27th Annual Fanconi Anemia Research Fund Scientific Symposium Fanconi anemia (FA) is a rare hereditary disease characterized by bone marrow failure (BMF), developmental anomalies, cellular hypersensitivity to cross-linking agents and a high and early incidence of malignancy including myelodysplasia, acute non-lymphocytic leukemia, and solid tumors. Evaluation of adult FA patients reveals a striking incidence of squamous cell carcinomas, especially of the head and neck and gynecological tract. Moreover, the genetic instability of somatic cells in FA patients means that exposure to ionizing radiation, environmental carcinogens and chemotherapeutic agents pose unique risks to affected individuals. Specific biochemical functions of the FA proteins remain largely unknown, but form a DNA damage-dependent signaling pathway. This pathway promotes the monoubiquitination of the FA proteins FANCD2 and FANCI to initiate DNA repair and promote survival pathways. Loss of FA pathway function can compromise cell function, genomic stability and survival by mechanisms shared by cells from both FA and non-FA individuals. Treatment options for the multiple FA pathologies remain limited. Hematopoietic stem cell transplantation remains the treatment of choice for eligible patients with BMF. However, FA is an ideal candidate for gene and cell-based therapies because of the inherent selective advantage of complemented stem cells. Novel therapeutic options are needed to treat other FA-related pathologies, including squamous cell carcinomas, particularly as the patients cannot tolerate conventional radiation and chemotherapeutic approaches to malignancy. The 27th Annual Fanconi Anemia Research Fund Scientific Symposium will be held 17-20 September 2015 at the Westin Harbour Castle in Toronto, Canada. This Symposium brings together an international group of leading scientists and physicians including many new and young investigators, patients and their families to discuss basic science, clinical and translational aspects of FA. Approximately 200 researchers and clinicians are expected to participate in the three-day conference comprised of invited keynote and/or special session presenters, together with approximately 45 oral abstract presentations in a single-track format, interspersed with one or two panel presentations designed for greater interactivity. Up to 60 additional abstracts may be selected for poster presentations. Extended poster session receptions and on-site meals have been designed to foster ongoing discussion and informal meeting and discussion among attendees. This Symposium provides a unique opportunity for investigators to develop interdisciplinary projects, as evidenced by subsequent research proposals received for the Fund's consideration. No registration fee is charged. Travel expenses are reimbursed for oral abstract presenters, key-note speakers and special session participants. Limited travel support is available upon request for poster presenters who would otherwise be unable to attend. This application seeks support for travel costs for speakers, key personnel, and young investigators to attend this important conference.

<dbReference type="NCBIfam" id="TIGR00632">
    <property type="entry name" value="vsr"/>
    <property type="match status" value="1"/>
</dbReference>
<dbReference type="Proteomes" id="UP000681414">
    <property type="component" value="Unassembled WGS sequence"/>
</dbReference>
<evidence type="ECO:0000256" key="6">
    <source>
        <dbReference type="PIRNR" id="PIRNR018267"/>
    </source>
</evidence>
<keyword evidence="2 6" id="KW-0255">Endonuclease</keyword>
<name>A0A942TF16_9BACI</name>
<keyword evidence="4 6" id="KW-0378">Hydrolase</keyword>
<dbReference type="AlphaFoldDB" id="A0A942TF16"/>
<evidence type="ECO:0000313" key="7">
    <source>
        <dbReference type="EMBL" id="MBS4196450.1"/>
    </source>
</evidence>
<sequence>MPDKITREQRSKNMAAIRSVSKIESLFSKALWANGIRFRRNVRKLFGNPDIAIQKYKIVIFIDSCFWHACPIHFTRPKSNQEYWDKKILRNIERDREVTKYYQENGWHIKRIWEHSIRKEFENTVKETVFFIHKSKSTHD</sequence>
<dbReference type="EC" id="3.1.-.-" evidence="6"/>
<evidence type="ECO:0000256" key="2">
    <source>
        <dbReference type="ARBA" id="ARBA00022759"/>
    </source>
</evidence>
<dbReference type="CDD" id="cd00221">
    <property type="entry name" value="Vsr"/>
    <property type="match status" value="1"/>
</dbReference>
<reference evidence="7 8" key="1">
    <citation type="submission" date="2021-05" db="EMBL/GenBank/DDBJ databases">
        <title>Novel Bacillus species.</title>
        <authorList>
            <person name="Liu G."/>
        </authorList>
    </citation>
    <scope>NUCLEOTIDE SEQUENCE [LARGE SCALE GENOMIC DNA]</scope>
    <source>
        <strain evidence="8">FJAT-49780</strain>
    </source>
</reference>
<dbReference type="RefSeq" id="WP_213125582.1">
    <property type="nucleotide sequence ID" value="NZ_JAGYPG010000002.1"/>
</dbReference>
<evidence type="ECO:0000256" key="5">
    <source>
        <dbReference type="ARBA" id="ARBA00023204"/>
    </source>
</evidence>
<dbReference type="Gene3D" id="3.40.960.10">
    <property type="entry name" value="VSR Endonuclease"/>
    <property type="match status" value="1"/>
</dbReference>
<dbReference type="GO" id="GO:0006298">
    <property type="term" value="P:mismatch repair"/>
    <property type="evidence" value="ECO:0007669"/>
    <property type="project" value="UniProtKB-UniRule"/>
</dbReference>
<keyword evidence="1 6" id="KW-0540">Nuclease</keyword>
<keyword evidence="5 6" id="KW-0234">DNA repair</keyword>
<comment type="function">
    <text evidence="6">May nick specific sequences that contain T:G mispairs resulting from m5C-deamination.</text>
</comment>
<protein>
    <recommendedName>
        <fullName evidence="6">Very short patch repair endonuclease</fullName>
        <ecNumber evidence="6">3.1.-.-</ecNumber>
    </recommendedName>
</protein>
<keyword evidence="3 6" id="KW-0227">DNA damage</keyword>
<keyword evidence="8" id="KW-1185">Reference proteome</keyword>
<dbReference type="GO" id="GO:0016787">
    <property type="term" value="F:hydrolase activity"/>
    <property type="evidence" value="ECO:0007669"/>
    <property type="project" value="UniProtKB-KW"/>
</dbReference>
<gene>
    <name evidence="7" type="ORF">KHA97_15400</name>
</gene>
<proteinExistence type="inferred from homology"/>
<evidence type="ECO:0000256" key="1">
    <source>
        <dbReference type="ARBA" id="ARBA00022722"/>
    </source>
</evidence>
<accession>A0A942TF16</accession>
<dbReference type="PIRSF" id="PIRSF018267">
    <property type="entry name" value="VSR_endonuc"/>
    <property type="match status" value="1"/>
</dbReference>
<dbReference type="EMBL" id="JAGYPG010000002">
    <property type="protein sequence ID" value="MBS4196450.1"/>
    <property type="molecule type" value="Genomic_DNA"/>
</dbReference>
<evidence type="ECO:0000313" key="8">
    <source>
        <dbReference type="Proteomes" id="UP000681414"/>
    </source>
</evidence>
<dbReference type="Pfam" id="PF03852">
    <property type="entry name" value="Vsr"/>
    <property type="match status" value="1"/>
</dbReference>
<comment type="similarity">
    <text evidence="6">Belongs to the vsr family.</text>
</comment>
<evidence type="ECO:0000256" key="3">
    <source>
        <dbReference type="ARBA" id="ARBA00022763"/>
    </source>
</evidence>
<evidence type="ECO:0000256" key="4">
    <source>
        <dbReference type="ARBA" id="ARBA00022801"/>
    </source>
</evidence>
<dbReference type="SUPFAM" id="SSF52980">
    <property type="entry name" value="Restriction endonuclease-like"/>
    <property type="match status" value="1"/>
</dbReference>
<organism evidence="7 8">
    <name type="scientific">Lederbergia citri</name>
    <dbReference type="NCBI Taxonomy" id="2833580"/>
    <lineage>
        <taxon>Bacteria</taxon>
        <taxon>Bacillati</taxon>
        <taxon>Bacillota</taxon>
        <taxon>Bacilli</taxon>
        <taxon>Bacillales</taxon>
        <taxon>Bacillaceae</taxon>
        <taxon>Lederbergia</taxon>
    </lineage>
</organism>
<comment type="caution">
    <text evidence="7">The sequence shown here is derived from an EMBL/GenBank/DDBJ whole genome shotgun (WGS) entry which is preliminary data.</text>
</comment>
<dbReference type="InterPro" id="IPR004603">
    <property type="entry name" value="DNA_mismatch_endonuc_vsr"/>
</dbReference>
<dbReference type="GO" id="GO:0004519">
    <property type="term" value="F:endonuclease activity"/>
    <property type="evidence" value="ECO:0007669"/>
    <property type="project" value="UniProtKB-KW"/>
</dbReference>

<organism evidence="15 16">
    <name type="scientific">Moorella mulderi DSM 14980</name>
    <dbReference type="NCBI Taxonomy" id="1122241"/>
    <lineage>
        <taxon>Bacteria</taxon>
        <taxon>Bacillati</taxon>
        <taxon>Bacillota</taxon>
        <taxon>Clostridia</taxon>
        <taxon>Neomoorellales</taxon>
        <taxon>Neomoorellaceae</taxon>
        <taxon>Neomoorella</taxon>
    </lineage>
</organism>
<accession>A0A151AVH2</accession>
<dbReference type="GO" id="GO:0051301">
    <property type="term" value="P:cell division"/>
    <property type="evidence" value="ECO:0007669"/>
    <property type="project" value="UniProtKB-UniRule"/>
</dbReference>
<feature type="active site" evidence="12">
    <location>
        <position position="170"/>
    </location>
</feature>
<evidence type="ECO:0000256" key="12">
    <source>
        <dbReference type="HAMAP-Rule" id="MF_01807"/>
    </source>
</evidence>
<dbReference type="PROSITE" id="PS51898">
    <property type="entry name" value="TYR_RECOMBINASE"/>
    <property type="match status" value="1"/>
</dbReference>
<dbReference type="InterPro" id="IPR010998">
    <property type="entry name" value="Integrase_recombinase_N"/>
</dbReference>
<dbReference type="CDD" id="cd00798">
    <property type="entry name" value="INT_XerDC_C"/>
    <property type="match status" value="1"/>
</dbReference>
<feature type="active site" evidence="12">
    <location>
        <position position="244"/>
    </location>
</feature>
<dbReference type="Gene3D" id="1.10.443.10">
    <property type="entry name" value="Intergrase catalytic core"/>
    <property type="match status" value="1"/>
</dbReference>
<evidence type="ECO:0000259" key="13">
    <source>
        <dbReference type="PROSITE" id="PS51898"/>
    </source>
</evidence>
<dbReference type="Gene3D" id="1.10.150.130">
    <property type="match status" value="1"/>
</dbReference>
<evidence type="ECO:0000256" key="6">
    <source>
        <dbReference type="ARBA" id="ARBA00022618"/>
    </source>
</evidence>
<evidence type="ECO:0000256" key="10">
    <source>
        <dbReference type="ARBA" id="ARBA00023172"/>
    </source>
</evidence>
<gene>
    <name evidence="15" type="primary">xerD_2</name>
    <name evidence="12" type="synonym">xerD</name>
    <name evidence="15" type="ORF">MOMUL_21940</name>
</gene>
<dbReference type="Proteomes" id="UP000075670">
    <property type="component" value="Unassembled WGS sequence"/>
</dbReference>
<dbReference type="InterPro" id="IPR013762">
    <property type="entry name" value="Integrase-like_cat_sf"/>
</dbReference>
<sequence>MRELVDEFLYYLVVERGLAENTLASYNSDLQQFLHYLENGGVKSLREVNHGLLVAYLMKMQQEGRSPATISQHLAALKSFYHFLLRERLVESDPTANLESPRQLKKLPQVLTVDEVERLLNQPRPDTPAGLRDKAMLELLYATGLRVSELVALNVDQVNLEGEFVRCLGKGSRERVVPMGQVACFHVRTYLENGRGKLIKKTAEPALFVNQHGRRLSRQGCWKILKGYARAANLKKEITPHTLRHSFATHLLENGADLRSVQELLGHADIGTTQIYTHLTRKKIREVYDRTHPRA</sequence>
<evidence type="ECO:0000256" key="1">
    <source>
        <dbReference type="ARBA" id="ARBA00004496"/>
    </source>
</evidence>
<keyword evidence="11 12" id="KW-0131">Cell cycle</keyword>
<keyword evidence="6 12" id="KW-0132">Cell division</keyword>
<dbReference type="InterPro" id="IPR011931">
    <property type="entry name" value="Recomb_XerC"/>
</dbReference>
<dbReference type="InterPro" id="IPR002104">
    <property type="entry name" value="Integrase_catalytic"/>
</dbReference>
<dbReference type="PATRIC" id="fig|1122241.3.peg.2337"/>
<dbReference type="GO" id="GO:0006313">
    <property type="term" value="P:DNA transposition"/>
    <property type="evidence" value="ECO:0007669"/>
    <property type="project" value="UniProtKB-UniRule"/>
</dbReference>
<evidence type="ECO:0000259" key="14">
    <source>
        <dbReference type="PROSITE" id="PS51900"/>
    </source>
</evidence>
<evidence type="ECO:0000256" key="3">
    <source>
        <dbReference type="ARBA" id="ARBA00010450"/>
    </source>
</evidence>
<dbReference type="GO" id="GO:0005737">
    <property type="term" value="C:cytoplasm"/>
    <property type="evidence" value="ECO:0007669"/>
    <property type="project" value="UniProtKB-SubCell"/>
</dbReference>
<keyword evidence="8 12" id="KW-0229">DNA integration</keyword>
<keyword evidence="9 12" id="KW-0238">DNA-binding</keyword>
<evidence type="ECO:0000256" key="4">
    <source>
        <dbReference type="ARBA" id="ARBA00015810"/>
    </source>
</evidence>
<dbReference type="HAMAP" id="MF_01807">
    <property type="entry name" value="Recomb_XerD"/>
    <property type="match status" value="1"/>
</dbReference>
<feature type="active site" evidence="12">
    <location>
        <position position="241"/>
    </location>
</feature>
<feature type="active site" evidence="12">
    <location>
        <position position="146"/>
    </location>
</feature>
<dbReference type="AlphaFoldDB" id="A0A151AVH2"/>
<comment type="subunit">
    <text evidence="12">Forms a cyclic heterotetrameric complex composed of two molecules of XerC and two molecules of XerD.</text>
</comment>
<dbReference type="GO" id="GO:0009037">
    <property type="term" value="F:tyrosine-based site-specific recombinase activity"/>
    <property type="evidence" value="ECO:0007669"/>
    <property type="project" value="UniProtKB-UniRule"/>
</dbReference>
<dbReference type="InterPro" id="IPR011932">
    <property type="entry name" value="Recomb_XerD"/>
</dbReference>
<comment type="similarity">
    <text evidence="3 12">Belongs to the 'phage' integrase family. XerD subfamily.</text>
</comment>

Public Health Relevance

27th Annual Fanconi Anemia Research Fund Scientific Symposium The annual Fanconi Anemia Research Fund Scientific Symposium is the only major scientific conference that focuses exclusively on Fanconi anemia (FA) and integrates the clinical and basic science of FA. The importance of the FA genes including BRCA2 in tumor suppression, DNA repair, stem cell function, and suppression of apoptosis and senescence is now well-established. Thus the study of FA genes has an impact that extends well beyond patients and families affected by this rare disease. In addition to insights into marrow function and failure, aging, radiation sensitivity and other areas of broad scientific and clinical interest acquired abnormalities of FA gene expression that may modify prognosis and the response to therapy have been reported in patients with sporadic malignancies of the blood, head and neck, lung, ovary, and breast. (End of Abstract)

National Institute of Health (NIH)
National Heart, Lung, and Blood Institute (NHLBI)
Conference (R13)
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Special Emphasis Panel (ZHL1)
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Chang, Henry
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Fanconi Anemia Research Fund, Inc.
United States
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